Buy Curious

What to know about buying in Jackson Heights, Queens, a diverse area with historic housing

By Nancy A. Ruhling | September 14, 2022 - 12:30PM

This eat-in kitchen is in a fully renovated two-bedroom co-op in the historic district. It is asking $725,000.

Douglas Elliman/StreetEasy

The northwestern Queens community of Jackson Heights, where shock jock Howard Stern and actress Lucy Liu were born and where the family in TV’s “Ugly Betty” lived, is so ethnically and culturally diverse that it’s been likened to a miniature United Nations.

Although it’s a lot quieter than Astoria or Long Island City, it’s certainly not suburban.

In this week’s Buy Curious, Luis Bello, an associate broker with Re/Max Team, and Michele Beaudoin, the owner of Beaudoin Realty Group, give us the inside story on Jackson Heights.

The question:

I’ve heard that Jackson Heights is more affordable than other nearby Queens neighborhoods such as Astoria. What is it like?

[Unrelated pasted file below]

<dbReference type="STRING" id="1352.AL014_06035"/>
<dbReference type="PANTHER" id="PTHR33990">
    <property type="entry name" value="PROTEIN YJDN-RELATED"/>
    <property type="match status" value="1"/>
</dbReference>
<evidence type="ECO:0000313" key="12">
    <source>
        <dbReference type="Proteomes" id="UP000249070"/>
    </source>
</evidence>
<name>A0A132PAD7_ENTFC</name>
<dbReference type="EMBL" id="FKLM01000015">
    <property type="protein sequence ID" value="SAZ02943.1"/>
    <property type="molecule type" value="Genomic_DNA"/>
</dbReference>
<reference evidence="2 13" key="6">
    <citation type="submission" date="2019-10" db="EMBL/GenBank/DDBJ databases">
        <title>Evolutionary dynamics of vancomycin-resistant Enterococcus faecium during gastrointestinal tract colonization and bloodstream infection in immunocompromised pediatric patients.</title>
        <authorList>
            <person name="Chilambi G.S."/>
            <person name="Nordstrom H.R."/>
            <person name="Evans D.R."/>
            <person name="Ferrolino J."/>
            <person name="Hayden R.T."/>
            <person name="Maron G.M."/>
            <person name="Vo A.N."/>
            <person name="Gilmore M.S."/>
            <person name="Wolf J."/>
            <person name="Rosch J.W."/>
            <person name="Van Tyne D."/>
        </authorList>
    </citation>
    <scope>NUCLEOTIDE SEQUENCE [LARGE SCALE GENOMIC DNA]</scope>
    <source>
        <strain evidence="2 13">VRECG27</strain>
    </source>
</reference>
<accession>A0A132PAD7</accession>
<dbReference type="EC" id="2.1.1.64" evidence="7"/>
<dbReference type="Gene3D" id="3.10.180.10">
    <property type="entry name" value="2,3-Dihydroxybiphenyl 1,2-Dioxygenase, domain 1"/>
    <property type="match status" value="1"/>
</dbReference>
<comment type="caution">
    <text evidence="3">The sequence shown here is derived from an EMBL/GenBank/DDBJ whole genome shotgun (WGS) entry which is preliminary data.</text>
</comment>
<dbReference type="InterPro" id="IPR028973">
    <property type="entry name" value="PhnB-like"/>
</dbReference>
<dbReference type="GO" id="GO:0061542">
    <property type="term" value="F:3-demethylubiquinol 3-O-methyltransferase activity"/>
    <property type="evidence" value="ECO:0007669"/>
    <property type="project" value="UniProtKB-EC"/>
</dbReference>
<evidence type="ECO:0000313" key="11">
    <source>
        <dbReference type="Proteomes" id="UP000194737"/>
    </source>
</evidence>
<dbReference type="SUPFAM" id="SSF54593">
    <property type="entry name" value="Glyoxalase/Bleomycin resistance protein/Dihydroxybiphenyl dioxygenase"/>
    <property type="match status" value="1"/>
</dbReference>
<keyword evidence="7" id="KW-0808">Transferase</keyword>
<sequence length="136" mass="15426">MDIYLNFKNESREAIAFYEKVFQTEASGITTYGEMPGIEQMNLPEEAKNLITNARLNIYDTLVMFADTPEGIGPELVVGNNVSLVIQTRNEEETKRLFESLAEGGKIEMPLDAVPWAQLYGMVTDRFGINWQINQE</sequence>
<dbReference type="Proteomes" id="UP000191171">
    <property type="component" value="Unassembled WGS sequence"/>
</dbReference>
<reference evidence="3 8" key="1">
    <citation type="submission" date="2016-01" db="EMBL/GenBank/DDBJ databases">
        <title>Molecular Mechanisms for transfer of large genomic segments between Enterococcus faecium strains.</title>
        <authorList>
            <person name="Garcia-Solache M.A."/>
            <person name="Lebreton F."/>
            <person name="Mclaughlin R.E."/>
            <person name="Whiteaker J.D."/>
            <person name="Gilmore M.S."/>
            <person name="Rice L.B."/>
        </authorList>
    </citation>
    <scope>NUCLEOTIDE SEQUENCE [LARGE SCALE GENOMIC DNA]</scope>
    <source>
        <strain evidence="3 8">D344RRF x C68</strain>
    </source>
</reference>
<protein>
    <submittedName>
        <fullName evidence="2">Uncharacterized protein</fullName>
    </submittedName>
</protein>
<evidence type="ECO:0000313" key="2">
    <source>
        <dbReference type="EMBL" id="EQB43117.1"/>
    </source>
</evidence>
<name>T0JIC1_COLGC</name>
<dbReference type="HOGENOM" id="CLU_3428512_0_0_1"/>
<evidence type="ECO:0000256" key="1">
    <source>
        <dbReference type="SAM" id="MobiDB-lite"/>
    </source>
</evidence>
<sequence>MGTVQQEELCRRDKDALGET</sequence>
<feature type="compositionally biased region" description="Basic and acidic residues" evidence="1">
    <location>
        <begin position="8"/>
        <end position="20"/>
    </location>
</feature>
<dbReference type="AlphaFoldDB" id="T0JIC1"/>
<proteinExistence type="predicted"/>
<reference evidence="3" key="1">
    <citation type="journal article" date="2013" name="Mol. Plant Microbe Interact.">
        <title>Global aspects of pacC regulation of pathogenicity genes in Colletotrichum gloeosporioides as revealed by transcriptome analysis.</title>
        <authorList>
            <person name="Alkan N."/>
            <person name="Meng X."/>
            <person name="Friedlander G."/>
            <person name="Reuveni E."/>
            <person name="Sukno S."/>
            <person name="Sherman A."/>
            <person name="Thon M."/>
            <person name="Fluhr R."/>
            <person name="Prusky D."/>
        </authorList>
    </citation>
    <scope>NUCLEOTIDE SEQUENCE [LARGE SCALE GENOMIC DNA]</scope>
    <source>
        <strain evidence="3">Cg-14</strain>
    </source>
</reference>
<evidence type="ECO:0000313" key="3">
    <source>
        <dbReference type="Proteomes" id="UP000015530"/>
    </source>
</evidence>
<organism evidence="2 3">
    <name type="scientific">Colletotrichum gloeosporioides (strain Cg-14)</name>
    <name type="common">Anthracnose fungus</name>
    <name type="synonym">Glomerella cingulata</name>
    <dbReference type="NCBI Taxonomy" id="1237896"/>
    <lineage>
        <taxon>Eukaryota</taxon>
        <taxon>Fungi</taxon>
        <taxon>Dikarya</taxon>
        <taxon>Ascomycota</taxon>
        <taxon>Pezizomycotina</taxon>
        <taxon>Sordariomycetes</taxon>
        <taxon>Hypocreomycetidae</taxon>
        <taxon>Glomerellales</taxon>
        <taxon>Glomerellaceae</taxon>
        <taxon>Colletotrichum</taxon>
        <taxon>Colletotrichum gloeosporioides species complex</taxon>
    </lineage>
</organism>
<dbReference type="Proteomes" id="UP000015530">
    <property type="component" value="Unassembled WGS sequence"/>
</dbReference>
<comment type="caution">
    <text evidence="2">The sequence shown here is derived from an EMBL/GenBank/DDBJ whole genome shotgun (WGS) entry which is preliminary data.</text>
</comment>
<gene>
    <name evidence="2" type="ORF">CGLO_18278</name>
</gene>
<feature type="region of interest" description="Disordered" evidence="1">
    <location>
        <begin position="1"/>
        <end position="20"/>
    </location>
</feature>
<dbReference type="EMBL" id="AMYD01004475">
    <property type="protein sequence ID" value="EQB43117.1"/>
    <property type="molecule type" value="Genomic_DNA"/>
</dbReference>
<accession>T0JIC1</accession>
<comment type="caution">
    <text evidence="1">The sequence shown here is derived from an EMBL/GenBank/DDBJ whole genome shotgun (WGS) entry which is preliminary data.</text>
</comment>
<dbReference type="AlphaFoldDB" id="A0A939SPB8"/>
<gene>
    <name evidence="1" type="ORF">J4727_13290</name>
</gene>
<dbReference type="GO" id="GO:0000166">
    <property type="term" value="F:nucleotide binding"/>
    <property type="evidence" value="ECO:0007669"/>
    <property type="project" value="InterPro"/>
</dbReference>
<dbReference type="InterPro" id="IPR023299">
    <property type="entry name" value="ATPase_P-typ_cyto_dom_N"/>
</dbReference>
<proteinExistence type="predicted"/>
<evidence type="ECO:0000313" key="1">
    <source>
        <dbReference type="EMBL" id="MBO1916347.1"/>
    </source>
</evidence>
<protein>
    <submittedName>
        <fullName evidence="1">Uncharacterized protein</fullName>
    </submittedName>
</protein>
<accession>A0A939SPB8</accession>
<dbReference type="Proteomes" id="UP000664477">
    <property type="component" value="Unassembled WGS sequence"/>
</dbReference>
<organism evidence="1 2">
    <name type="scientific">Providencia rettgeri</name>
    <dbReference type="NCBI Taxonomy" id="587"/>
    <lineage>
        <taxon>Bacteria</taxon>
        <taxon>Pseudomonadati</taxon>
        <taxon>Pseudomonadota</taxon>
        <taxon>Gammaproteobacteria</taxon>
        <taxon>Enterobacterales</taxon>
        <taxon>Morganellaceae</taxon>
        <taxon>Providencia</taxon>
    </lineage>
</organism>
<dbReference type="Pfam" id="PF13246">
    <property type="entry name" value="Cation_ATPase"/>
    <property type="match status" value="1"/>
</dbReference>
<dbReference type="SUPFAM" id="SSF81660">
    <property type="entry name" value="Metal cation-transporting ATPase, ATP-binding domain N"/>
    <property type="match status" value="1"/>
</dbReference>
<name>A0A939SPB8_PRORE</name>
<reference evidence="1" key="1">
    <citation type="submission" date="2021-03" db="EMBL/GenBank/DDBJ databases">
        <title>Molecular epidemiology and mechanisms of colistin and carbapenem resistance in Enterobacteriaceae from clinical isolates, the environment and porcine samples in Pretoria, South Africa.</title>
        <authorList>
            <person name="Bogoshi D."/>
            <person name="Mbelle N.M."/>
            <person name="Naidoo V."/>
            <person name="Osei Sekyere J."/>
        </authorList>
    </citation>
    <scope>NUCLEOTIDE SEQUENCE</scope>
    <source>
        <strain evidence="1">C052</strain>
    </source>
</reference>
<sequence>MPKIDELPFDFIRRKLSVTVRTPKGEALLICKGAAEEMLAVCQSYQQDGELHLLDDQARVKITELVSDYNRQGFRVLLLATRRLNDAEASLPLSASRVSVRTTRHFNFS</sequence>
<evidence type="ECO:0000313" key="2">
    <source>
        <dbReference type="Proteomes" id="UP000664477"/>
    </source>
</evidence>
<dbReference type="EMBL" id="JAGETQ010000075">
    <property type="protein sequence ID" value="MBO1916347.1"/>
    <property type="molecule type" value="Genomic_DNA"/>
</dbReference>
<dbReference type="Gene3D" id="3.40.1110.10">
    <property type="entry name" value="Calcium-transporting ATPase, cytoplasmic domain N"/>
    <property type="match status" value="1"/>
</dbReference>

The reality:

“Yes, it is less expensive to a certain extent,” Bello says. “It’s not as dense as Astoria, and it has more co-ops and apartments than Astoria, which caters to younger Manhattanites” thanks to its nightlife.

Noting that it’s “the most diverse zip code in America, with 150 dialects being spoken in the schools,” Beaudoin calls it a welcoming community, where “everyone is talking to each other.”

Where is it?

Jackson Heights is bounded on the north and northeast by Elmhurst, on the northwest by Astoria, on the east by North Corona, on the south by Elmhurst, and on the west by Woodside.

Why would NYers want to move to Jackson Heights?

“It’s so diverse that everything is at your hands or only steps away,” Bello says, adding that "it’s also not as hectic as more dense areas like Astoria.”

Beaudoin adds that Jackson Heights is well situated: “It’s only seven miles from Manhattan, it has several subways, and LaGuardia Airport is a 10-minute ride away,” she says.